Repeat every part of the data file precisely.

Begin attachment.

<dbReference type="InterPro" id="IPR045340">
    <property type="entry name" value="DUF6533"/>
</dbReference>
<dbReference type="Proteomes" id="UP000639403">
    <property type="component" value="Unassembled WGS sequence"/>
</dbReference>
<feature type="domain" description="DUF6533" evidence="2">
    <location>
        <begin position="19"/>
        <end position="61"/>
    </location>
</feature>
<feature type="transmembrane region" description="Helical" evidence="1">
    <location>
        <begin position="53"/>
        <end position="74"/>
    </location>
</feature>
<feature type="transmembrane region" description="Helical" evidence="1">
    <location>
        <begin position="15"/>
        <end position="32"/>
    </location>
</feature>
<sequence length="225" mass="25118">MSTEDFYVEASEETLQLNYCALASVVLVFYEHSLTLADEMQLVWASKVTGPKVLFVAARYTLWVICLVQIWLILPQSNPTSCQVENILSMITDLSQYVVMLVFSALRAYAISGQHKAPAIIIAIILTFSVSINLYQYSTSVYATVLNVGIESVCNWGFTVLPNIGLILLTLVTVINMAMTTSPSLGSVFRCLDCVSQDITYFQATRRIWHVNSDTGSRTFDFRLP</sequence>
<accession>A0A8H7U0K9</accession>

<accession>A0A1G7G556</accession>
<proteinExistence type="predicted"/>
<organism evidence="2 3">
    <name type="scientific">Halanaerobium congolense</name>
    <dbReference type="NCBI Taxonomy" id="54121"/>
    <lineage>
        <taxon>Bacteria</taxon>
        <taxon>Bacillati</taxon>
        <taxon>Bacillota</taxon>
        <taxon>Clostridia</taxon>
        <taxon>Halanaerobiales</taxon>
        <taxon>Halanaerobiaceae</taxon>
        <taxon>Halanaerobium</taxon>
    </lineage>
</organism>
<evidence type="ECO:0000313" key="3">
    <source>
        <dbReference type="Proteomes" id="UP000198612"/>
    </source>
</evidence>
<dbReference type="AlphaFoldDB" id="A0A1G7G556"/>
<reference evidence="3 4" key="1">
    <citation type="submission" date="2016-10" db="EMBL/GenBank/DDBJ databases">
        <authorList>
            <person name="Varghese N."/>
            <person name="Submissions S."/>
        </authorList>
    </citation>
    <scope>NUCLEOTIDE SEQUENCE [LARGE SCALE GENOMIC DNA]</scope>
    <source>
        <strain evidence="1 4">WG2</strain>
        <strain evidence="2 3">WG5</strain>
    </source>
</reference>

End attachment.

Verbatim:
<dbReference type="InterPro" id="IPR045340">
    <property type="entry name" value="DUF6533"/>
</dbReference>
<dbReference type="Proteomes" id="UP000639403">
    <property type="component" value="Unassembled WGS sequence"/>
</dbReference>
<feature type="domain" description="DUF6533" evidence="2">
    <location>
        <begin position="19"/>
        <end position="61"/>
    </location>
</feature>
<feature type="transmembrane region" description="Helical" evidence="1">
    <location>
        <begin position="53"/>
        <end position="74"/>
    </location>
</feature>
<feature type="transmembrane region" description="Helical" evidence="1">
    <location>
        <begin position="15"/>
        <end position="32"/>
    </location>
</feature>
<sequence length="225" mass="25118">MSTEDFYVEASEETLQLNYCALASVVLVFYEHSLTLADEMQLVWASKVTGPKVLFVAARYTLWVICLVQIWLILPQSNPTSCQVENILSMITDLSQYVVMLVFSALRAYAISGQHKAPAIIIAIILTFSVSINLYQYSTSVYATVLNVGIESVCNWGFTVLPNIGLILLTLVTVINMAMTTSPSLGSVFRCLDCVSQDITYFQATRRIWHVNSDTGSRTFDFRLP</sequence>
<accession>A0A8H7U0K9</accession>

<accession>A0A1G7G556</accession>
<proteinExistence type="predicted"/>
<organism evidence="2 3">
    <name type="scientific">Halanaerobium congolense</name>
    <dbReference type="NCBI Taxonomy" id="54121"/>
    <lineage>
        <taxon>Bacteria</taxon>
        <taxon>Bacillati</taxon>
        <taxon>Bacillota</taxon>
        <taxon>Clostridia</taxon>
        <taxon>Halanaerobiales</taxon>
        <taxon>Halanaerobiaceae</taxon>
        <taxon>Halanaerobium</taxon>
    </lineage>
</organism>
<evidence type="ECO:0000313" key="3">
    <source>
        <dbReference type="Proteomes" id="UP000198612"/>
    </source>
</evidence>
<dbReference type="AlphaFoldDB" id="A0A1G7G556"/>
<reference evidence="3 4" key="1">
    <citation type="submission" date="2016-10" db="EMBL/GenBank/DDBJ databases">
        <authorList>
            <person name="Varghese N."/>
            <person name="Submissions S."/>
        </authorList>
    </citation>
    <scope>NUCLEOTIDE SEQUENCE [LARGE SCALE GENOMIC DNA]</scope>
    <source>
        <strain evidence="1 4">WG2</strain>
        <strain evidence="2 3">WG5</strain>
    </source>
</reference>